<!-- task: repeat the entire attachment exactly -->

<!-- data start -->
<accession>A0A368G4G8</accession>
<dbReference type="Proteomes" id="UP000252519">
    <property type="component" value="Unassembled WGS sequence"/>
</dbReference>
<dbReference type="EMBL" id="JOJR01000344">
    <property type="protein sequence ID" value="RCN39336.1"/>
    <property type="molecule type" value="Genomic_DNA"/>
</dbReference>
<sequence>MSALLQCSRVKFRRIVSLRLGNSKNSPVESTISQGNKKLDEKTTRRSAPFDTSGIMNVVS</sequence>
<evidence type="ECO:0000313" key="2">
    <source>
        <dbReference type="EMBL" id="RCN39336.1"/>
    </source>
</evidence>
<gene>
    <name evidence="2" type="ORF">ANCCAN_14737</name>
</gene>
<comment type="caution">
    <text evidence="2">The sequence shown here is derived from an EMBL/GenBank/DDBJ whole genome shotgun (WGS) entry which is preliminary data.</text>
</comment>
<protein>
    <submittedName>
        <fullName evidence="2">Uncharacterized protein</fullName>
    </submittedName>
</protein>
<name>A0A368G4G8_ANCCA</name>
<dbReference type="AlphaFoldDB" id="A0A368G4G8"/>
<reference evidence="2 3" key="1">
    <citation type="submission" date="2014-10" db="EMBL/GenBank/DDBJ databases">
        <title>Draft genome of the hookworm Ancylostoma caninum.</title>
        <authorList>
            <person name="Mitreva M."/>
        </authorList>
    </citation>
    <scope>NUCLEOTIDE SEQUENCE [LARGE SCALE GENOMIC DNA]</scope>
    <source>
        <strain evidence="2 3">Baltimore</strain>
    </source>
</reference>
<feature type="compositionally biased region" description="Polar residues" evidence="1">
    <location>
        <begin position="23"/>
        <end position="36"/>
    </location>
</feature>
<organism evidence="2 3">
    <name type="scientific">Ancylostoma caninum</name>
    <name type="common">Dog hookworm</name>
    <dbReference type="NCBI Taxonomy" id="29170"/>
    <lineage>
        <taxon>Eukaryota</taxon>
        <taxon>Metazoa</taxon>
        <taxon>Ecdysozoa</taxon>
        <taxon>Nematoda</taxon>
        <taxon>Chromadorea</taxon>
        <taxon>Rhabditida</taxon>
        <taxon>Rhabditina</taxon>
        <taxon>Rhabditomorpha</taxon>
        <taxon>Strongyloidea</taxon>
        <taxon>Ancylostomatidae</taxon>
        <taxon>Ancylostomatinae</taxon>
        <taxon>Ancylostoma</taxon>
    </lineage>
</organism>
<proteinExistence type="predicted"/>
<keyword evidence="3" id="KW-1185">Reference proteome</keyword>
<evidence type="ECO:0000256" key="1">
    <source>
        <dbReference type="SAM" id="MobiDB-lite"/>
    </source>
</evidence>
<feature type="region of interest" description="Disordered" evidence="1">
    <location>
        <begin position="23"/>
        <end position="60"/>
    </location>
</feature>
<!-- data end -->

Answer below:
<accession>A0A368G4G8</accession>
<dbReference type="Proteomes" id="UP000252519">
    <property type="component" value="Unassembled WGS sequence"/>
</dbReference>
<dbReference type="EMBL" id="JOJR01000344">
    <property type="protein sequence ID" value="RCN39336.1"/>
    <property type="molecule type" value="Genomic_DNA"/>
</dbReference>
<sequence>MSALLQCSRVKFRRIVSLRLGNSKNSPVESTISQGNKKLDEKTTRRSAPFDTSGIMNVVS</sequence>
<evidence type="ECO:0000313" key="2">
    <source>
        <dbReference type="EMBL" id="RCN39336.1"/>
    </source>
</evidence>
<gene>
    <name evidence="2" type="ORF">ANCCAN_14737</name>
</gene>
<comment type="caution">
    <text evidence="2">The sequence shown here is derived from an EMBL/GenBank/DDBJ whole genome shotgun (WGS) entry which is preliminary data.</text>
</comment>
<protein>
    <submittedName>
        <fullName evidence="2">Uncharacterized protein</fullName>
    </submittedName>
</protein>
<name>A0A368G4G8_ANCCA</name>
<dbReference type="AlphaFoldDB" id="A0A368G4G8"/>
<reference evidence="2 3" key="1">
    <citation type="submission" date="2014-10" db="EMBL/GenBank/DDBJ databases">
        <title>Draft genome of the hookworm Ancylostoma caninum.</title>
        <authorList>
            <person name="Mitreva M."/>
        </authorList>
    </citation>
    <scope>NUCLEOTIDE SEQUENCE [LARGE SCALE GENOMIC DNA]</scope>
    <source>
        <strain evidence="2 3">Baltimore</strain>
    </source>
</reference>
<feature type="compositionally biased region" description="Polar residues" evidence="1">
    <location>
        <begin position="23"/>
        <end position="36"/>
    </location>
</feature>
<organism evidence="2 3">
    <name type="scientific">Ancylostoma caninum</name>
    <name type="common">Dog hookworm</name>
    <dbReference type="NCBI Taxonomy" id="29170"/>
    <lineage>
        <taxon>Eukaryota</taxon>
        <taxon>Metazoa</taxon>
        <taxon>Ecdysozoa</taxon>
        <taxon>Nematoda</taxon>
        <taxon>Chromadorea</taxon>
        <taxon>Rhabditida</taxon>
        <taxon>Rhabditina</taxon>
        <taxon>Rhabditomorpha</taxon>
        <taxon>Strongyloidea</taxon>
        <taxon>Ancylostomatidae</taxon>
        <taxon>Ancylostomatinae</taxon>
        <taxon>Ancylostoma</taxon>
    </lineage>
</organism>
<proteinExistence type="predicted"/>
<keyword evidence="3" id="KW-1185">Reference proteome</keyword>
<evidence type="ECO:0000256" key="1">
    <source>
        <dbReference type="SAM" id="MobiDB-lite"/>
    </source>
</evidence>
<feature type="region of interest" description="Disordered" evidence="1">
    <location>
        <begin position="23"/>
        <end position="60"/>
    </location>
</feature>